T-Mobile has achieved nothing short of becoming America’s 5G Leader, with the country’s largest, fastest and most reliable 5G network.
And, even after nearly three years of high-scale merger implementation/execution and a global pandemic, the mobile giant has managed to not only retain but expand on the leading 5G service in the country.
In an exclusive interview with Max Caballero-Vieyra, Senior Vice President of Devices & Supply Chain, we learn how T-Mobile has built resilience into its consumer supply chain, tackles the unique challenges of the American market, and plans to further digital transformation in the future.
What sets T-Mobile’s supply chain apart?
The supply chain sphere is competitive, particularly within the telecom industry. In addition, a variety of obstacles over the past few years have added new complexities and introduced new risks. Competition, risk management, optimising efficiencies while maintaining an unwavering focus on innovation are the main pillars on which the Supply Chain of the future will stand.
This presents a unique challenge for leaders. Strong leadership is key, but leaders also need to understand customers’ needs in-depth and have a clear vision for the future while creating the right strategic partnerships to enable success today. Caballero-Vieyra is responsible for managing T-Mobile’s complete portfolio of devices – including smartphones, tablets, watches, and routers – as well as the portfolio design, strategic supplier relationships, terms and pricing negotiation with partners, and the selection process across multiple channels.
“It involves everything that has to do with the operations, whether it's for sourcing, logistics, reverse logistics, or inventory management,” Caballero-Vieyra explains. “We manage thousands of retail doors, big web and telesales avenues, so we fulfil every single channel T-Mobile operates.”
The complexities of T-Mobile's consumer supply chain come from managing a large network of partners as well as thousands of retail locations. Alongside this, T-Mobile is working to ensure that it can supply the full spectrum of devices customers want at the right time and at the right place, while offering our best possible value.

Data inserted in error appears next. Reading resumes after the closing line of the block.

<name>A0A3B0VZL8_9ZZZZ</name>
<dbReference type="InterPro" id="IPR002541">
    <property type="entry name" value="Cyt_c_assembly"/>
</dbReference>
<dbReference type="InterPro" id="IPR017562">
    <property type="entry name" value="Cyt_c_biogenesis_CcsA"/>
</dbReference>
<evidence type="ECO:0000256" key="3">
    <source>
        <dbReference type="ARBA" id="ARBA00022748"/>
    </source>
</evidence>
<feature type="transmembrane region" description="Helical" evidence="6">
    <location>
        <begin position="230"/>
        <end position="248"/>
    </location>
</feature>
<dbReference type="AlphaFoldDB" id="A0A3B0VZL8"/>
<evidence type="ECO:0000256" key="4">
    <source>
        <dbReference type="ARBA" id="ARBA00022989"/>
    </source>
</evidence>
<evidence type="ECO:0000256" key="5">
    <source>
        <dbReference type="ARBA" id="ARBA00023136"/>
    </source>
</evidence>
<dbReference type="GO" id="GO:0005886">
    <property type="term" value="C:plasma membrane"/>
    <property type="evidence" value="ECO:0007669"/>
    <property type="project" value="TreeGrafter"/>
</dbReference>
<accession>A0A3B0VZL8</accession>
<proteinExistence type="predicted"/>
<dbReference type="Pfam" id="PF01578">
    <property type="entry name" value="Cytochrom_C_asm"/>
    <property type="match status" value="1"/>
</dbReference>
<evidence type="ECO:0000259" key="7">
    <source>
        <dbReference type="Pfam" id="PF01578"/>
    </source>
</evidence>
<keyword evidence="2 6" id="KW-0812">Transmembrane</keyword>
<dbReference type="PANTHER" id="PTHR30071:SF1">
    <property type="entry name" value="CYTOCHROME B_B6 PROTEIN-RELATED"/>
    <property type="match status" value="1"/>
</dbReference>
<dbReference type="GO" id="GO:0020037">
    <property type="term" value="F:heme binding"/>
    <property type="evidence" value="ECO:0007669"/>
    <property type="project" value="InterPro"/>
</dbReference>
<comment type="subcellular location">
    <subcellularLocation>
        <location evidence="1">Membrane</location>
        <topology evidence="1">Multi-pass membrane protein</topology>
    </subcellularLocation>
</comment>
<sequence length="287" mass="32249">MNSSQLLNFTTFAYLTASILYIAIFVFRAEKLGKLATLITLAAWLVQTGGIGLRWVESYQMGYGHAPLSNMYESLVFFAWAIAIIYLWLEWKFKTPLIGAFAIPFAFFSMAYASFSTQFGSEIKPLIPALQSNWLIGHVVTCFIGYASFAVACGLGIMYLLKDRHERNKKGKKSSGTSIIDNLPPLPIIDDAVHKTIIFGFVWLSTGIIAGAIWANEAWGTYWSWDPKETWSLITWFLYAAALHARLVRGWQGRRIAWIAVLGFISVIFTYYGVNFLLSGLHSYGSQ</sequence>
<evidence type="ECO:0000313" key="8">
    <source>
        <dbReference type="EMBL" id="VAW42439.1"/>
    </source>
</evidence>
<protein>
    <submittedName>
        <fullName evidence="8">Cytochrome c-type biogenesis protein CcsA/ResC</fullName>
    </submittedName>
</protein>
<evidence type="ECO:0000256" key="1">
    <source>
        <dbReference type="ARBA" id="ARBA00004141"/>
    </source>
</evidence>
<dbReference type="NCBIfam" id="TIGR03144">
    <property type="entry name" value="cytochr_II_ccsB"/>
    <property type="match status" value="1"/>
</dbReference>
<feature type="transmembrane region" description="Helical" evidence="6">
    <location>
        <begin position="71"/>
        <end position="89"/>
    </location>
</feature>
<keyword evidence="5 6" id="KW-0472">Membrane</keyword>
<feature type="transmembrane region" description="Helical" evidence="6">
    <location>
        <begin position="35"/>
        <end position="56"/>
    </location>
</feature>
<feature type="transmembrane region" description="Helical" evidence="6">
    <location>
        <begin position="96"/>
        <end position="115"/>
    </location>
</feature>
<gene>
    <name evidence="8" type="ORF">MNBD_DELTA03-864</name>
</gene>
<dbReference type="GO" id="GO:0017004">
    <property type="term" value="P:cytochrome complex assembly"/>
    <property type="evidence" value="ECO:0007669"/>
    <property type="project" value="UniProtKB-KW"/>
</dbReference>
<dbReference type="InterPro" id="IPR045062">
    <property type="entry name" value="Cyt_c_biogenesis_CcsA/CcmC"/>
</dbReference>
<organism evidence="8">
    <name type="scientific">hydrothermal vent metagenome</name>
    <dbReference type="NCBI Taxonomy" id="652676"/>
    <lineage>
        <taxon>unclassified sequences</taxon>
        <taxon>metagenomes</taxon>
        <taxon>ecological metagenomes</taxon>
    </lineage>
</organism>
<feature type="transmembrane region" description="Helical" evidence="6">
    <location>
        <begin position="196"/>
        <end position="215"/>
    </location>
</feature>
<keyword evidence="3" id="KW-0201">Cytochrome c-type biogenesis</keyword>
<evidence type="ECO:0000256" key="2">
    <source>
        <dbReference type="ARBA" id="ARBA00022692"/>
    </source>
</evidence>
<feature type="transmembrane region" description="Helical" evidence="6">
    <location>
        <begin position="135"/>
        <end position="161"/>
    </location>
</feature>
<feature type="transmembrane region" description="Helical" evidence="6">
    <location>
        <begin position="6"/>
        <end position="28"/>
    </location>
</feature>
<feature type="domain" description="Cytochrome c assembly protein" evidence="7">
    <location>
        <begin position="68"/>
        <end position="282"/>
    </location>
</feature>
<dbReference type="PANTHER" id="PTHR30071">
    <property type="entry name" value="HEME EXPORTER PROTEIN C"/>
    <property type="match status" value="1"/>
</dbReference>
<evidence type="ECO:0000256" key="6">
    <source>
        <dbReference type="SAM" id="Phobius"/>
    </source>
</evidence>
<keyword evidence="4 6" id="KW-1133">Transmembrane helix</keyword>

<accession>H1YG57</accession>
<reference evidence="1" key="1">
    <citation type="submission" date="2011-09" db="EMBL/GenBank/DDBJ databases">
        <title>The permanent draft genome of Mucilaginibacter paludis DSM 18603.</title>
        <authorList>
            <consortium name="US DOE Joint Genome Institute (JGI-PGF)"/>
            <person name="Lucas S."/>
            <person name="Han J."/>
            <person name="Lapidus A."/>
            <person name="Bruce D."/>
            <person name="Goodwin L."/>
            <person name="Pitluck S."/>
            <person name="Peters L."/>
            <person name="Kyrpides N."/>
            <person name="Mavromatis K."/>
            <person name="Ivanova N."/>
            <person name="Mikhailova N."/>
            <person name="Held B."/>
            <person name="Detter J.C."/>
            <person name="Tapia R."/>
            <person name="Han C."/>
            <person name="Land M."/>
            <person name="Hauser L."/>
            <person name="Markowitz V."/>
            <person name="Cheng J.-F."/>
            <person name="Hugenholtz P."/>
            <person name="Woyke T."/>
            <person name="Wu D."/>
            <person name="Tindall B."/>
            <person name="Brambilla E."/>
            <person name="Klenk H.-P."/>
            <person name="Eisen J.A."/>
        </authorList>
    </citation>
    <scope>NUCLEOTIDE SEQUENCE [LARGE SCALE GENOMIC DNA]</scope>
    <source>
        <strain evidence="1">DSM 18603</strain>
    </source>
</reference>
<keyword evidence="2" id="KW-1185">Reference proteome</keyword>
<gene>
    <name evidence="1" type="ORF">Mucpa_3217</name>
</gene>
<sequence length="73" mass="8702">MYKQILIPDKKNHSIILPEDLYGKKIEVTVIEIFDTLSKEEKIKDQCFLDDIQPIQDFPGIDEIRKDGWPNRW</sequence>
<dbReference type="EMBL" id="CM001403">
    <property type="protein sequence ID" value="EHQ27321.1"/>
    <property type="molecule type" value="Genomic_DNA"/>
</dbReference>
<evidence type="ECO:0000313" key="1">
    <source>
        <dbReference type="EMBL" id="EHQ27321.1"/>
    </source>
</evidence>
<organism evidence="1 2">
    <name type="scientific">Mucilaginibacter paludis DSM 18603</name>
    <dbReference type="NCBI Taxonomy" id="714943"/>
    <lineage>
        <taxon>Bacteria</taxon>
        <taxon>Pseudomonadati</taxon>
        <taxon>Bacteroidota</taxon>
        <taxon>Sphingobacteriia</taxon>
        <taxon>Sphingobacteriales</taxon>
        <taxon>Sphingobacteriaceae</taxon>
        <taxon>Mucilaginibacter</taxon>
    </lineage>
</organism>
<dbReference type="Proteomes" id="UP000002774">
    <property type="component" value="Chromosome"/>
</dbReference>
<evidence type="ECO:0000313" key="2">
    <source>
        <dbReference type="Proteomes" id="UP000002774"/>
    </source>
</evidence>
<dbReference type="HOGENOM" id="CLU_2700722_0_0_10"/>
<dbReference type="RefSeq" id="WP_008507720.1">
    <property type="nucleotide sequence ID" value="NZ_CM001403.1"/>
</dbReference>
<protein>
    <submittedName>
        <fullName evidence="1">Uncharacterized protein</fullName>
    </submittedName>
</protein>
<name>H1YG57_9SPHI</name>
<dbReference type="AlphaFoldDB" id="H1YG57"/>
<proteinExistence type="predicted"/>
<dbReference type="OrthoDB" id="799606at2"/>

“Our planning and execution are frequently impacted by changes in promotions, particularly around devices. And the complexity comes in managing all that demand of products – different price points, different customer needs – and ensuring that we can always have the products that our customers need, where they need them,” Caballero-Vieyra explains.
Anticipating changes in supply and demand that result from promotional fluctuations is a unique skill not often seen in supply chain leaders, yet Caballero-Vieyra and his team not only do this, but go further.
“We deliver World Class quality of service by understanding our customers and offering optionality – whether it's in products or price points – while making sure that we can always fulfil their product needs consistently and as fast as possible – whatever interaction they have with T-Mobile, whether that’s in a retail store, on the web, on the phone, or in an app.”
A permanent shift in risk management
In such a dynamic and global role, it’s highly telling that Caballero-Vieyra’s proudest achievement comes from the way that T-Mobile navigated the COVID-19 crisis.
“The US market is very, very big. Between 2020 and 2021, I was managing the merger of T-Mobile and Sprint – integrating processes and consolidating infrastructure – while the world was going through a pandemic,” Caballero-Vieyra explains.
“Being able to succeed and keep the business stable in an unprecedented environment, while navigating the volatility in the system for at least a year, was extremely challenging. That was, without a doubt, the most demanding job I've ever had.”